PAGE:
How many times have you questioned yourself about a choice you made? After making what turns out to be a bad decision, do you scratch your head and wonder, “What ever was I thinking?”
When you look back on past decisions, sometimes you realize you weren’t thinking all that clearly at all — at least, not at the time. Perhaps you acted in too much haste. Maybe you had too much else on your mind to pay good enough attention to the issue at hand. Maybe you were too worried, confused, or even depressed to make a sound choice. Because we generally have to live with the consequences of our choices, most of us want those choices to be good ones. So it’s natural to wonder about the kind of things that will lead us to better decisions.
Researchers have been examining the many factors thought to possibly influence the choices we make. What they’re finding appears to validate several of the longstanding suspicions we’ve had about the factors that can compromise our better judgment. It seems perfectly rational to assume that anxiety could easily interfere with our ability to make a good choice. And now there’s some empirical evidence from animal studies at the University of Pittsburgh and recently published in the Journal of Neuroscience to back up that conjecture. The study, conducted with laboratory rats, even suggested the possible neurological basis for how anxiety obstructs making the better choice. It appears that anxiety might inhibit vital communication with the prefrontal cortex (PFC) area of the brain, which is widely regarded as critical for all types of executive functioning including making decisions. Interestingly enough, this communication is interrupted because of a “numbing” of sorts of the normal neuronal activity in the PFC. Anxiety is believed to be the trigger for this numbing. But perhaps the most interesting finding was that while anxiety always produced these effects, the effect on decision making was greatest when the lab rats had to ignore distracting information to make the better choice. So, if we’re to extrapolate to human decision making, perhaps what this study is telling us is that when we’re anxious, and especially when we’re too worried, preoccupied, or distracted by things other than the immediate task at hand — including the things that may be giving rise to our anxiety — the part of our brain we need most to help us make a good judgment is simply rendered too inactive to help us out.
Other studies have looked at some basic ways people go about making decisions. It seems that basic decision making styles bear heavily on the soundness of our choices. Some researchers (e.g., in a draft paper from the Harvard Business school) find it useful to categorize two main types of decision makers. The first are those who tend to decide primarily on the basis of intuition or instinct and emotion, and who therefore make relatively quick, almost effortless choices prompted by their feelings at the time. Second are those who tend to be more pensive, labored in their reasoning and base their choices on what appear to them as the most logical conclusions that can be drawn from their deliberations. While there’s considerable evidence that taking the second, more deliberative approach is a less-biased, more effective way to make decisions, there are still folks who place far more trust in their intuition and their feelings.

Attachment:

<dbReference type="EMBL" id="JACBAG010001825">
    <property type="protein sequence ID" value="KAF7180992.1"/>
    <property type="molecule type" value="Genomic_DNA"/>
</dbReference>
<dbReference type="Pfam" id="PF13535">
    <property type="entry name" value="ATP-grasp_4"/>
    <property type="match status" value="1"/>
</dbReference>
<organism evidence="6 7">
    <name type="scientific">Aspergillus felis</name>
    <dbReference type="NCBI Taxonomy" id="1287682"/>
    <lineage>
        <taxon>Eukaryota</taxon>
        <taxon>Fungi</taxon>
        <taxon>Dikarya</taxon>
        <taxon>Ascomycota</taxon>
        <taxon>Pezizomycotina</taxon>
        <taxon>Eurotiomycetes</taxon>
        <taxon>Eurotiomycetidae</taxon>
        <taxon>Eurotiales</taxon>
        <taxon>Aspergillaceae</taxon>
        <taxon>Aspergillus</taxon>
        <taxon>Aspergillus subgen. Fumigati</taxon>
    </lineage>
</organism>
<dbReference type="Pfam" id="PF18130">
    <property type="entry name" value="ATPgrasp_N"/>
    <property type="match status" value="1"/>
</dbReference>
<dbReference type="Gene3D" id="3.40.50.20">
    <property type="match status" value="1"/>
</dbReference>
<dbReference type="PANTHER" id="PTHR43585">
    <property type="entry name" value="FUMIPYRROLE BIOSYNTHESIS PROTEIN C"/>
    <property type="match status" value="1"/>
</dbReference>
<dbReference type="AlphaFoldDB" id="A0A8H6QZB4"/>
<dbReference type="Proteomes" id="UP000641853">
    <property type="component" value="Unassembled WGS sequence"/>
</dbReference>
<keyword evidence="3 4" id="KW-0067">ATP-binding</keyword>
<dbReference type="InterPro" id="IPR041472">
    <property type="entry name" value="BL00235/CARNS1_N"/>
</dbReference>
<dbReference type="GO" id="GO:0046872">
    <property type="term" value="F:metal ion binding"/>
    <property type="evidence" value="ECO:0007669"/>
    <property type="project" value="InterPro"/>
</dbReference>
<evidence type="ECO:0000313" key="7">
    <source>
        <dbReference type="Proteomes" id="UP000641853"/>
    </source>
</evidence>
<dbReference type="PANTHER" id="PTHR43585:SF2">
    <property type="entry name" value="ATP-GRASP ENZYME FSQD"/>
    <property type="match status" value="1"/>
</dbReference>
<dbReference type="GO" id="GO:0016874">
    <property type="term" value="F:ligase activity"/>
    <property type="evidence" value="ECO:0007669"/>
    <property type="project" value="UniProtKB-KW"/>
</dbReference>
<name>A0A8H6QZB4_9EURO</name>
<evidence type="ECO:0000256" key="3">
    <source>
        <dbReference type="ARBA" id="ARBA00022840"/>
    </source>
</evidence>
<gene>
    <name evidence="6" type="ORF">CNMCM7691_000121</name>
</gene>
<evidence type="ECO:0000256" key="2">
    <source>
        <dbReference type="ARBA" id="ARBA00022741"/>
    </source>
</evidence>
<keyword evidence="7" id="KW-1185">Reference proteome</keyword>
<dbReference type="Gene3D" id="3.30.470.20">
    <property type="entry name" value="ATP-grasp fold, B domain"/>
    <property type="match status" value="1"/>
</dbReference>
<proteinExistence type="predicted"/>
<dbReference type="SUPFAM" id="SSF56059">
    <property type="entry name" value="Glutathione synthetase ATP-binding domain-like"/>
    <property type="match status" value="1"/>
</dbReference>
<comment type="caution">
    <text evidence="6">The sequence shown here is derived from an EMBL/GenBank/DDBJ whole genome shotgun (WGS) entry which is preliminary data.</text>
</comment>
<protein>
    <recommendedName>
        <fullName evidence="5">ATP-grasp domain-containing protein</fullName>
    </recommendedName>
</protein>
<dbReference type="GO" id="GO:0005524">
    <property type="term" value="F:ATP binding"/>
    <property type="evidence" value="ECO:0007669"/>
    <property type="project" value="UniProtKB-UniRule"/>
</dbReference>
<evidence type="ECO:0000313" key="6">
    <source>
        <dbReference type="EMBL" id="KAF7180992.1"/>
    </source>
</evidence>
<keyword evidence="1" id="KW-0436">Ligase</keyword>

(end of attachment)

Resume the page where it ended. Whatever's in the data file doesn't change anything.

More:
Research published in the Journal of Consumer Research (see the press release) explores how many people have trouble making decisions when options are presented sequentially, rather than all at once. Professor Sheena Iyengar and her colleagues suggest that we may balk at making choices because of our fear of the unknown and our hope that better options may become available later, leading us to believe it safer to postpone committing to any course of action than to make a decision and then potentially have to deal with unpleasant or unanticipated consequences of that decision. Our fears, it seems, can not only interfere with our ability to make the better call, they can also paralyze us. And inaction on our part often has its own unfortunate and unforeseen consequences.
Over my years of clinical practice, I’ve counseled many individuals whose distress was largely related to critical choices they’d made. More than just the choices themselves, problems were related to how folks approached their choices and what they drew or learned from them. Choices made in haste, in fear, or in insecurity almost always led to unpleasant consequences. And choices avoided until circumstances forced the issue also created problems. But none of us is perfect and we all make less than stellar choices from time to time. What experience has taught me matters most is what lessons we learn from the choices we make and how we respond to those lessons. Disturbed characters in particular are notorious for not altering their decision making patterns, even in the face of adverse consequences born of their choices. While we are indeed learning about some of the factors that might compromise sound decision making, we still have a lot to learn about how and why certain personality and character types make the kinds of choices they make and how those choices affect or perhaps even reinforce their preferred style of coping. For more on my work specifically on disturbed characters, see:
- Character Disturbance
- “Neurosis vs. Character Disorder: Responses to Adverse Consequences”
- “Psychopaths and Punishment”
All clinical material on this site is peer reviewed by one or more clinical psychologists or other qualified mental health professionals. This specific article was originally published by Dr Greg Mulhauser, Managing Editor on .on and was last reviewed or updated by